Ocean energy innovation and where Ireland is positioned (interview)

19 Oct 2012

Eoin Sweeney, head of ocean energy, SEAI

This week Dublin was the setting for a three-day global conference on ocean energy. Before the event closed up today, Siliconrepublic.com spoke to Eoin Sweeney, head of ocean energy at the Sustainable Energy Authority of Ireland (SEAI), about developments in the sector in Ireland.

Around 900 marine renewable energy experts from 40 countries converged in Ireland for the three-day International Conference on Ocean Energy (ICOE) in Dublin this week.

Right now Ireland is being viewed as having made significant progress in terms of technology development, test facilities and infrastructure planning in order to capitalise on the country’s ocean energy resources. At the opening of the event on Wednesday Brian Motherway, head of the SEAI, spoke about how Ireland has a chance to maximise its ocean energy potential, creating employment opportunities and offering a cleaner energy potential.

Global stage for ocean energy

Speaking today, Eoin Sweeney, who head’s up SEAI’s ocean energy division, said that the ICOE conference is the largest dedicated ocean energy event.

“It has been a fantastic event for networking, for business, and probably has given a lift to the ocean energy sector, all of which is what we had hoped,” he said.
As for Ireland’s strengths around ocean energy right now, Sweeney said that the technologies are continuing to develop.

“The significant players that are going to be needed to transform this industry into a commercial reality are entering and becoming more active in the sector. Secondly, there are big players entering the sector like Siemens, ABB, Alstom and OEMs like that, and also utilities. The other dimension is that the offshore grid, which will be the key infrastructure enabler for ocean energy is also falling into place, so there are a lot of positives.”

Touching on how Eirgrid is doing work on modelling the offshore grid, Sweeney said that SEAI is carrying out a specific study at the moment with the energy infrastructure company on the enhancement of offshore grids specifically for renewables off the west coast of Ireland. “That study is due to come through towards the end of the year, so we’re really pushing that,” said Sweeney.

Tidal and wave resources

In Ireland, he says the best tidal resources are around the North coast.

“We’ve been hugely encouraged by the progress that Northern Ireland has made in advancing their licensing and leasing and they have awarded two 100MW tidal leases in the last 10 days.”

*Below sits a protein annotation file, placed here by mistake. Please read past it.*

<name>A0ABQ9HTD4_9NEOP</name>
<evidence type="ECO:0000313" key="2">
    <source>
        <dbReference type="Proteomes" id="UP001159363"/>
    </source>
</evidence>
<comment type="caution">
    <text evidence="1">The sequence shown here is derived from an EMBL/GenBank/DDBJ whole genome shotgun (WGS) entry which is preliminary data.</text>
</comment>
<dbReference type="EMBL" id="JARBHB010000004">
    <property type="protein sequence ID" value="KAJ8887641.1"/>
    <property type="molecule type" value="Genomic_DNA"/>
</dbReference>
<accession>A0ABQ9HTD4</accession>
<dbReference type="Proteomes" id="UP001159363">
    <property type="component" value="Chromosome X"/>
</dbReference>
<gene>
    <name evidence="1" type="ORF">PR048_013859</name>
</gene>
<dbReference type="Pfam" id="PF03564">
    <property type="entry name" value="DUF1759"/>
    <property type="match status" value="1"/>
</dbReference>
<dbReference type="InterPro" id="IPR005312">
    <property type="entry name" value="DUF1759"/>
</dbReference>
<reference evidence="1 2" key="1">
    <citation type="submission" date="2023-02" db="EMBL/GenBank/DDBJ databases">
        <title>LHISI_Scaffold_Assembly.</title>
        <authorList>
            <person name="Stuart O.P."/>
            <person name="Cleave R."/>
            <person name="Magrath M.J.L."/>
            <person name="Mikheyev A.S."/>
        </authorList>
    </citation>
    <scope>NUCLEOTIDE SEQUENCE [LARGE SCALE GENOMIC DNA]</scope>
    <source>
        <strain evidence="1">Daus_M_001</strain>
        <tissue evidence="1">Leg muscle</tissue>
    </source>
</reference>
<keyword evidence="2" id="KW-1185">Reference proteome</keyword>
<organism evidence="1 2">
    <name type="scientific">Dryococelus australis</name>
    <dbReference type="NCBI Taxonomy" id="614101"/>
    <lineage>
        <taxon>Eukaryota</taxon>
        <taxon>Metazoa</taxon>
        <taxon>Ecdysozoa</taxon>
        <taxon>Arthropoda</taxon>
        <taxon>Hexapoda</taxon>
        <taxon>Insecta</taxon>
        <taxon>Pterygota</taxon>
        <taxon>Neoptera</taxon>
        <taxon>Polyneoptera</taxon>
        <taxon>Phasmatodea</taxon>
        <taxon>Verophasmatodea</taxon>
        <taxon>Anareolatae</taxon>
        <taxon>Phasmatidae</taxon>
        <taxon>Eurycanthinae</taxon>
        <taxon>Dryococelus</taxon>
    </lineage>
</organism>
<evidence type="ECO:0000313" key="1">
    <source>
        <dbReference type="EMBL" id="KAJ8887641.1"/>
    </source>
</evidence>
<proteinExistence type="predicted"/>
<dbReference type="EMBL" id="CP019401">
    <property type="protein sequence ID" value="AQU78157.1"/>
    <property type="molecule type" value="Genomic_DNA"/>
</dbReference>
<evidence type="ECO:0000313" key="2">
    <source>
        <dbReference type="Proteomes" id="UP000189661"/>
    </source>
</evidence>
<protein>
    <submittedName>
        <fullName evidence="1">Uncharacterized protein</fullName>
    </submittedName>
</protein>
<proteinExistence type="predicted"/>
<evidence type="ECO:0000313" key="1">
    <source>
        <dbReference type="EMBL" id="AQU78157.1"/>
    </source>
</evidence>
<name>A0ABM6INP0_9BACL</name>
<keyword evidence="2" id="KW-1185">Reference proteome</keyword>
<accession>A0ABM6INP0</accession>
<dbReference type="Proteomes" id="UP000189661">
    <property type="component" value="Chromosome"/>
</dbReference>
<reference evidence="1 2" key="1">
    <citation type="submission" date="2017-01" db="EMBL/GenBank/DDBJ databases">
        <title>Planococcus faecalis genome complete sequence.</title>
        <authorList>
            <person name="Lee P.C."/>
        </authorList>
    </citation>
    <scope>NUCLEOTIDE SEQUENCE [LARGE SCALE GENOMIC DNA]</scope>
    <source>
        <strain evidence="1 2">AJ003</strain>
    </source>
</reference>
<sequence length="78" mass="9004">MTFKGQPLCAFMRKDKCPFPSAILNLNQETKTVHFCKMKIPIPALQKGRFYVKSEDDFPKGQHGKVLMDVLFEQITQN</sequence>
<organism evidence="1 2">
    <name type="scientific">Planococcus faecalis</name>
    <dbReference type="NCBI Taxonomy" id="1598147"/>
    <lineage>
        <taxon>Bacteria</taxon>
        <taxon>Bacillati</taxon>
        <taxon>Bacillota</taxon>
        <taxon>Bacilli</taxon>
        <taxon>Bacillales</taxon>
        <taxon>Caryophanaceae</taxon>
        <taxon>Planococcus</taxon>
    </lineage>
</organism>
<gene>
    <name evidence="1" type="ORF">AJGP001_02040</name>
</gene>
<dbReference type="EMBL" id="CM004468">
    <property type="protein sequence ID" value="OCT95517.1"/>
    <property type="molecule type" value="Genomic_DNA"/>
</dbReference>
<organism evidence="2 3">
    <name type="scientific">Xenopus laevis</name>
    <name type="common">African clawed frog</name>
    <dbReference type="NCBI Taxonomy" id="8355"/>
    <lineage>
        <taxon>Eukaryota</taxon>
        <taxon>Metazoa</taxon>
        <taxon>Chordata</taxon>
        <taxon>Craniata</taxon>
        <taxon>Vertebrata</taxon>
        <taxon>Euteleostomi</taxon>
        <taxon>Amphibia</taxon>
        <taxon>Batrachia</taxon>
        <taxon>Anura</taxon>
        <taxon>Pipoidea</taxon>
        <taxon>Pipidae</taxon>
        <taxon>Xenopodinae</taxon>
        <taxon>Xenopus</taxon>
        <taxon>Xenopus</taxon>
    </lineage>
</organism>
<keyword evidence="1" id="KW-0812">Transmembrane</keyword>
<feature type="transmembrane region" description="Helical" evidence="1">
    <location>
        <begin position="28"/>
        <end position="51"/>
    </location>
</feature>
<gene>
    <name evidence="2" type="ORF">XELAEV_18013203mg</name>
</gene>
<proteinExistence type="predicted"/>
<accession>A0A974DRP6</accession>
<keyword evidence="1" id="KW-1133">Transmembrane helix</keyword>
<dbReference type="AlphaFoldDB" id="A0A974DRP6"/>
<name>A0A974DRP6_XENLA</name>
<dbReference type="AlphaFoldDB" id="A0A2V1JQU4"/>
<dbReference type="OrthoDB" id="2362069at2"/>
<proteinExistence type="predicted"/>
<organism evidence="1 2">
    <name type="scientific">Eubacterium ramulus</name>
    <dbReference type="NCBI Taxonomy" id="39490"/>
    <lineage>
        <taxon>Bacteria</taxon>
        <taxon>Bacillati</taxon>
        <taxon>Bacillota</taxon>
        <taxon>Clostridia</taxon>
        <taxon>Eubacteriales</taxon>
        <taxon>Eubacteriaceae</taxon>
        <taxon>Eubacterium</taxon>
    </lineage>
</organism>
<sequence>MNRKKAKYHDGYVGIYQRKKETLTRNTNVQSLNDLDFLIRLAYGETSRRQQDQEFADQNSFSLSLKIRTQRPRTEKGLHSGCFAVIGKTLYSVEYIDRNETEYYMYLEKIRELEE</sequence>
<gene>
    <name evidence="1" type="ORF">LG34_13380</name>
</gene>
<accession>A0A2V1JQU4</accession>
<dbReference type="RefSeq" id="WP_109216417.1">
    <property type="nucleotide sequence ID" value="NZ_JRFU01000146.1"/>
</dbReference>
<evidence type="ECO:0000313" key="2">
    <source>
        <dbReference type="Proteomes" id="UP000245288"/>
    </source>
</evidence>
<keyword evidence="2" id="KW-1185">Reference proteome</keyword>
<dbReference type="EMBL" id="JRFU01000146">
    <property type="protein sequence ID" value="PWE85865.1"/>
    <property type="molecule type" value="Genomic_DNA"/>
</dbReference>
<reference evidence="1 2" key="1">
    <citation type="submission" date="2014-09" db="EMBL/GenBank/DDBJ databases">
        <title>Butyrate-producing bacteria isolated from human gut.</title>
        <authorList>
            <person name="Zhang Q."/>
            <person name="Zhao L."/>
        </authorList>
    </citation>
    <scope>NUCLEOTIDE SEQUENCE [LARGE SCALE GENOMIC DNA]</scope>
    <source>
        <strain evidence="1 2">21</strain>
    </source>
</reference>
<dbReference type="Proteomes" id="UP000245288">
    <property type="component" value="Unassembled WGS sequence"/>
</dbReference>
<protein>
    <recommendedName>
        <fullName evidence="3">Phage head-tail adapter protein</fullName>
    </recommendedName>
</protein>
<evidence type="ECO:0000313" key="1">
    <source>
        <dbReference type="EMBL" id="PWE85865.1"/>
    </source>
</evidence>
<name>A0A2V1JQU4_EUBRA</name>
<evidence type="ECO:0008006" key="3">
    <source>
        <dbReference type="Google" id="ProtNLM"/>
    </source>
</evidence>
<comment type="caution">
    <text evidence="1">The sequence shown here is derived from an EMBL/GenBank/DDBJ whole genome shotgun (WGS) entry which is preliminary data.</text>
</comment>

As for wave energy, he says it is behind tidal generally.

“It’s a tougher proposition. We’re continuing to support a number of technologies in Ireland but we’re also watching what is happening internationally. What’s significant with wave technology is the emergence, particularly in Scotland, France and Spain of consortia behind the first significant array projects, which are still effectively R&D. The real challenge for wave is the sheer cost of doing the work,” he explains.

“We calculate that from concept through to pre-commerciality is in the order of €100m per wave technology.”

The key problem for wave companies in Ireland, according to Sweeney, is they are struggling with finance. “It’s accessing finance to get large or full-scale prototypes into the water.”

Challenges ahead

But what about the challenges for Ireland in the ocean energy sector in general?

“The broad perspective is that wave energy will happen. And clearly when it does the Irish resource is going to be extremely attractive. Wave energy developments will take place in Irish waters. The challenge for Ireland is whether we are engaged in the underbelly of the businesses associated with this or whether we are simply leasing the space to developers.”

He says the real challenge is to create the “early industry clusters” that are the incubators for all of the skills and know-how that will eventually grow into “significant” companies.

“I am not just talking about the devices themselves but also the deployment and the mooring and the servicing and all of the activities that go with this.”

Sweeney says that SEAI’s objective is to try to create the conditions so these clusters can grow and develop in Ireland.

Finally, he says if Ireland is going to be a player in ocean energy technology and industry in the future, the country will need to invest in research and in supporting the industry clusters.

“With this conference I think we have put Ireland very much in the spotlight. There is a lot of admiration for what we have done and people can see that Ireland really has a good story to tell. It’s a question of following this up with actions now.”

Carmel Doyle was a long-time reporter with Silicon Republic